NASA is one step closer to sending man to Mars with its latest heat-shield concept, named ADEPT, or Adaptive Deployable Entry and Placement Technology.
To put it in NASA terms, “The objective of ADEPT is to develop a semi-rigid low-ballistic coefficient aeroshell entry system concept to perform and entry descent landing (EDL) functions for planetary missions.”
In other words, if NASA plans to send manned missions to the Red Planet, they need this new technology to protect the larger spacecraft from the extreme heat caused by entering an atmosphere. The shield, which opens like an umbrella, will also help the craft to decelerate quickly in Mars’ thin atmosphere.
ADEPT uses a mechanically deployed carbon-fabric shell, with resin-infused layers protecting the fabric joints, that re-radiates heat before it reaches the spacecraft. The shell is held in place by semi-rigid ribs.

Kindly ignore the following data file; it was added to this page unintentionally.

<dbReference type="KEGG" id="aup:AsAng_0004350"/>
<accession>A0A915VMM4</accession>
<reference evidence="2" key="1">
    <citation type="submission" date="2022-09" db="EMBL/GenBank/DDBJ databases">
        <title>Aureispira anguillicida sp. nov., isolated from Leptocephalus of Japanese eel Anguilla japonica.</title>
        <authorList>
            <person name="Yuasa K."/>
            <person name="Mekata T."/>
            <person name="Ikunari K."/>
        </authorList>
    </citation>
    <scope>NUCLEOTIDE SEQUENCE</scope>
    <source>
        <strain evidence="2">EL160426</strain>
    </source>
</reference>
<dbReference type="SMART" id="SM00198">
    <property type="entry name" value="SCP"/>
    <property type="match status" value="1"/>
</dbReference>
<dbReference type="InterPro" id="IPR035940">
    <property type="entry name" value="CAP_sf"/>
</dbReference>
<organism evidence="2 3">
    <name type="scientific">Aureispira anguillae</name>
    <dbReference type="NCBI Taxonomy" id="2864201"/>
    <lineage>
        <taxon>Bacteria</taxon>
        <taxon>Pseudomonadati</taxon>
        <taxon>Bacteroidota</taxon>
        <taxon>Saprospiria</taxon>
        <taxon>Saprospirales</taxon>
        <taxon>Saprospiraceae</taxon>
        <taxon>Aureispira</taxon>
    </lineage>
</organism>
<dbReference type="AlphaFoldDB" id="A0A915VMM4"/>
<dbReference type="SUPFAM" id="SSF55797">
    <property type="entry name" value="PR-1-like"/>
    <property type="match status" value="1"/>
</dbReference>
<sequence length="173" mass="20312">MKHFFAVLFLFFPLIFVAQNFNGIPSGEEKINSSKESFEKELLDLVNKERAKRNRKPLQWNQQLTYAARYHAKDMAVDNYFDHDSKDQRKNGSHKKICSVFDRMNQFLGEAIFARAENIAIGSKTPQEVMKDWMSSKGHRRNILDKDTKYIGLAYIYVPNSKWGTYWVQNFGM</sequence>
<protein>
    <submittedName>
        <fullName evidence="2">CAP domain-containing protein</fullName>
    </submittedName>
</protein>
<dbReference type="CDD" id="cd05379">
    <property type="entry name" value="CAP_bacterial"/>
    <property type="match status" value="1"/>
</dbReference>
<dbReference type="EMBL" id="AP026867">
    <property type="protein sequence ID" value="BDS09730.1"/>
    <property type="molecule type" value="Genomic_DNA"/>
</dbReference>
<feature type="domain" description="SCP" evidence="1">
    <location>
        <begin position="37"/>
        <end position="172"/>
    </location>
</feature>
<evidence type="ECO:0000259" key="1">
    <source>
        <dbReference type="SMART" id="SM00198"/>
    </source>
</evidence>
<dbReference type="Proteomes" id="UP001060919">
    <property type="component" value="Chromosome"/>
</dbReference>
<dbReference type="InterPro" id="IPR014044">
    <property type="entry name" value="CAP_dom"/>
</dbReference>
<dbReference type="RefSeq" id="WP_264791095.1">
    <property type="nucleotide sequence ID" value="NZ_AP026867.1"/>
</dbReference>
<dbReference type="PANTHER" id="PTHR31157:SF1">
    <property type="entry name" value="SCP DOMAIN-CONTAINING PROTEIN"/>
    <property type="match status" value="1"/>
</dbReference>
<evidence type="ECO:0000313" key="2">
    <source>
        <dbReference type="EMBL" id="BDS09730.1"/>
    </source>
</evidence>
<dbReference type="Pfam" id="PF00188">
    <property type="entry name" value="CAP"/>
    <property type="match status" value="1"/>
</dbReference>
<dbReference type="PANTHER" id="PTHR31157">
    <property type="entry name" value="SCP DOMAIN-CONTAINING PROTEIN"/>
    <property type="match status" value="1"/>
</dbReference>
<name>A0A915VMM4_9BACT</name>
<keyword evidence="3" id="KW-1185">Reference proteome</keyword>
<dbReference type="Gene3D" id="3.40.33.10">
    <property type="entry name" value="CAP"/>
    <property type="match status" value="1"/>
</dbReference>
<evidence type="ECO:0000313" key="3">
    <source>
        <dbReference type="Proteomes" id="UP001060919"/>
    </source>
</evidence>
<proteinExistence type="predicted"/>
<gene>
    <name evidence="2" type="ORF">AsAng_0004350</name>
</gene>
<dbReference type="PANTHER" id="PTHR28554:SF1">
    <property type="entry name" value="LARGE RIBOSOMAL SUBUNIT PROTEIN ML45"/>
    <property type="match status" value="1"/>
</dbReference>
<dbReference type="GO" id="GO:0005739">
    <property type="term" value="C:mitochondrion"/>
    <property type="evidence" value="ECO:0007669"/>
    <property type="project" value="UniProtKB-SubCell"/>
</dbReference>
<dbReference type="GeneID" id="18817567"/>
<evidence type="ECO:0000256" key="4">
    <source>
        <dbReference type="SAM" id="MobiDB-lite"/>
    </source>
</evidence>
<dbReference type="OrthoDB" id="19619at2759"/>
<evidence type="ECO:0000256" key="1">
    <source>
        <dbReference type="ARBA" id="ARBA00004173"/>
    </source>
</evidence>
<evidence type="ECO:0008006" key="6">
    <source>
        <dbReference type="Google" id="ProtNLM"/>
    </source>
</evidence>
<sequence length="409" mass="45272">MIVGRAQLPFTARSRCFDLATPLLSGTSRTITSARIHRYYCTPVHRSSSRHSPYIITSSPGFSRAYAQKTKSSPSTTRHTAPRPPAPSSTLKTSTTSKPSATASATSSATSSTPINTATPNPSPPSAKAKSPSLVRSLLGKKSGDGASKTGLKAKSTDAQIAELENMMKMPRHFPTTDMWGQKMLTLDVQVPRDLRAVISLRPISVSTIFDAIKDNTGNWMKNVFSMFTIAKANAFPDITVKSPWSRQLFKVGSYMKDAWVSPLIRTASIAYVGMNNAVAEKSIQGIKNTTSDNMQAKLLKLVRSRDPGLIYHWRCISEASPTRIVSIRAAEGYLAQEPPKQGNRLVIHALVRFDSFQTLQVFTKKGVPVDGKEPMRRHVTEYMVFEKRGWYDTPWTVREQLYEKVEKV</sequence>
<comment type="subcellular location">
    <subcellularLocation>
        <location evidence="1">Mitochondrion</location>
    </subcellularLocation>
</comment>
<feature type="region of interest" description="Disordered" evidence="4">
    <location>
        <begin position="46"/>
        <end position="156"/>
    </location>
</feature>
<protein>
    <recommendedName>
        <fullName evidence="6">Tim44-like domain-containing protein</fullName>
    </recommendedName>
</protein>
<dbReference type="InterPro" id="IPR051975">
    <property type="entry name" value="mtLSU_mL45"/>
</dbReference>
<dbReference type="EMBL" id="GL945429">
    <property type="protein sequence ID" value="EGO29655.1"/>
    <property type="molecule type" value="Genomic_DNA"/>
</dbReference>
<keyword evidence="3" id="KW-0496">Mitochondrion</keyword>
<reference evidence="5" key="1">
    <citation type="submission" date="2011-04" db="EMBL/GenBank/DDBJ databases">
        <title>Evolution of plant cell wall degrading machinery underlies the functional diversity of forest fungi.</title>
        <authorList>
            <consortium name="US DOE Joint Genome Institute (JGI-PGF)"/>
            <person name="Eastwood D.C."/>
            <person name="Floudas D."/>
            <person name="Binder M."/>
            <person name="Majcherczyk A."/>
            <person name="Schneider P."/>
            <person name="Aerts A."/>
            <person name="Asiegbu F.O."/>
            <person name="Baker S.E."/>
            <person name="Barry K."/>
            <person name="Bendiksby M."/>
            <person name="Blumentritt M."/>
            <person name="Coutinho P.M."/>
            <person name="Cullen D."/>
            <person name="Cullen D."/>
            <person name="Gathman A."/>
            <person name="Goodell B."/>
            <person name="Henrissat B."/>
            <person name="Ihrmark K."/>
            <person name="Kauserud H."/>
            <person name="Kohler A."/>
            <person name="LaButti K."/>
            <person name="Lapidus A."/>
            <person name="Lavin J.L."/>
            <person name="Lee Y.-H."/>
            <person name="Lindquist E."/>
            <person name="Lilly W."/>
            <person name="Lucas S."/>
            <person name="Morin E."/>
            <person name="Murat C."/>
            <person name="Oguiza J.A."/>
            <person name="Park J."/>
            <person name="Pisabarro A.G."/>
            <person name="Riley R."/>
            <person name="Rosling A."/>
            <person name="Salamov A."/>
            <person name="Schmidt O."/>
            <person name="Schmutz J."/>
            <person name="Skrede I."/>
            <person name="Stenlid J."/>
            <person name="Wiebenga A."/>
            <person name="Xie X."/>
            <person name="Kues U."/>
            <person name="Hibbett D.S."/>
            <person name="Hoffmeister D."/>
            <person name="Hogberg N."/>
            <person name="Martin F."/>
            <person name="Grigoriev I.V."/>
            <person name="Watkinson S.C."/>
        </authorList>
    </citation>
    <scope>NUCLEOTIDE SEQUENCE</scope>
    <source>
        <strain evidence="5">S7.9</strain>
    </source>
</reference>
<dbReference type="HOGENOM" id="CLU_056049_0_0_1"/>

Engineers with NASA’s Ames Research Center in Silicon Valley recently conducted a test of the new 6.5-foot prototype, recreating the harsh conditions it will encounter, such as being blasted by temperatures up to 3,100 degrees Fahrenheit.
The use of cloth instead of the typical hard plastic also lightens the new system, meaning it will endure less stress and won’t require an additional parachute to slow the craft down. For example, a 23-foot-wide ADEPT shield would reduce the g-load — or deceleration force — to 30Gs, as compared with 200-450Gs of the rigid aeroshells.
The lighter design will also allow for more precise maneuvers, and it can potentially be flipped inside-out to act as a tent for crew members upon landing.
NASA hopes to use this technology to get robotics to Mars by 2020, with humans to follow by 2035.
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